Few people have heard of it, yet many consider John Blankenbaker's KENBAK-1 to be the first commercial personal computer.

Koss introduced these headphones over 40 years ago, and they remain affordable favorites to this day.

Vintage Computers Used To Teach Programming

BBC Micro

Robin Lee pointed us to this piece about using 8-bit BBC Micros from the 1980s to teach programming. Given the complexity of modern computing platforms, it's an intriguing idea. From the look of it, the class barely skimmed the surface using a BASIC interpreter, whereas making the most of the machine requires mastering 6502 assembly language.

Of course, revisiting classic machines is nothing new. The Commodore 64 -- once a fierce competitor to the BBC Micro Model B -- still has a cult following. What's new is the acknowledgement that there are several generations of young programmers who grew up without cutting their teeth on simple hardware platforms. Today's coding environments have so many levels of abstraction that it's possible to code through an entire career without having to write a keyboard debounce routine. On one hand, that's a good thing. On the other, there's nothing quite as exciting as trying to squeeze a professional application into only 16K.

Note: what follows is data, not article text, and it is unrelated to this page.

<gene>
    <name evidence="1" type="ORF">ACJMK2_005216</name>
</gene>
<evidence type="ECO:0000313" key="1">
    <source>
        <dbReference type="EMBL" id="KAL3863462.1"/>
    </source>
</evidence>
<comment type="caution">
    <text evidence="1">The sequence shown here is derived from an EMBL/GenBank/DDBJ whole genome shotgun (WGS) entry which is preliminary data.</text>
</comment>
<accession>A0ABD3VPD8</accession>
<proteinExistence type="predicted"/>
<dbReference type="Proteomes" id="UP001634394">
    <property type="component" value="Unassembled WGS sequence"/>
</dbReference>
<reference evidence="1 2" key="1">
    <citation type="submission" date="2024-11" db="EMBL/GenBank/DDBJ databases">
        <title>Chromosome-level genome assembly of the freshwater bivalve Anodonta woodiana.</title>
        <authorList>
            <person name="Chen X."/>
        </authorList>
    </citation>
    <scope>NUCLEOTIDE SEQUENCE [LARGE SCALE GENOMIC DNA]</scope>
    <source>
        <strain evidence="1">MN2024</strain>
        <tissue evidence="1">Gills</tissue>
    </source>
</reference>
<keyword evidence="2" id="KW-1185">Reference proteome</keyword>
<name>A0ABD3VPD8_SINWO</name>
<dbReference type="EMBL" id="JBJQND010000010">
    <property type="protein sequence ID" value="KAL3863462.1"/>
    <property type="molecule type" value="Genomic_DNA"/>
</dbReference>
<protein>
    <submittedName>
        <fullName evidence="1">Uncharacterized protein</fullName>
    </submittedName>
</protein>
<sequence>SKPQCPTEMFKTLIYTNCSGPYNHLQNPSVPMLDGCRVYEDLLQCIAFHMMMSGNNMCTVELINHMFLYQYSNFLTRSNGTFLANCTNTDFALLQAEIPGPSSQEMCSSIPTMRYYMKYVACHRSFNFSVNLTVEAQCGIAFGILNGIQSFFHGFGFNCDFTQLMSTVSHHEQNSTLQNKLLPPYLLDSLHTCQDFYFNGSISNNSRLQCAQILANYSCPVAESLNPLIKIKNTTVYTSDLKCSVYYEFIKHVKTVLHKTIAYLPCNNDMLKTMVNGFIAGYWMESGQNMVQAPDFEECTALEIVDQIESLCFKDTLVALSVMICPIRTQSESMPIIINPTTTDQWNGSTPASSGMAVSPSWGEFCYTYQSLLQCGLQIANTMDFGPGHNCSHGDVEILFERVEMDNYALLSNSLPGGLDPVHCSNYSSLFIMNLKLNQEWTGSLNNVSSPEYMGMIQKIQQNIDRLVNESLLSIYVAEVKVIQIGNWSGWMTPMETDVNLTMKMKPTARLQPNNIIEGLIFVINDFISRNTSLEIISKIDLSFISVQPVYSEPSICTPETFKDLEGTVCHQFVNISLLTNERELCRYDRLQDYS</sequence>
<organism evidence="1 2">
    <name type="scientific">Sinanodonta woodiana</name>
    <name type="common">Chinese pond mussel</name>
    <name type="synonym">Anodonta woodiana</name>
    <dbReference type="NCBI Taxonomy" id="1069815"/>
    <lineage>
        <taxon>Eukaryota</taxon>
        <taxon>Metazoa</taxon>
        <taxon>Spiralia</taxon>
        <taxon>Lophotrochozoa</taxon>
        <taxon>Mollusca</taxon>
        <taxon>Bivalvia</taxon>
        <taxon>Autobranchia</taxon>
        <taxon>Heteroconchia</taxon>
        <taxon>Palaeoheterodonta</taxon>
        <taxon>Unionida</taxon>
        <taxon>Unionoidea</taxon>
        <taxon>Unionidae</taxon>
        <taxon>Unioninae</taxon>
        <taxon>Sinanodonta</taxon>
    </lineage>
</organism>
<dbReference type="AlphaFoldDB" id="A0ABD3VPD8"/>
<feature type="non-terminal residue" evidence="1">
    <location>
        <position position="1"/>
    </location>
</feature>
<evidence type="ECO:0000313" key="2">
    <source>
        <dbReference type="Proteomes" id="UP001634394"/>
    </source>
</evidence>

Several modern manufacturers have tried to fill the void - most notably the Arduino series of microcontroller boards. These tiny 8-bit computers include dirt cheap Atmega microcontrollers that operate at five or ten times the speed of common 8-bit processors from the 1980s. These modern chips might not have the charm of classic designs like the BBC Micro and the Sinclair ZX Spectrum, but they offer programmers the opportunity to design their own devices from the ground up -- something that's becoming increasingly rare.

BBC Micros used in retro programming class


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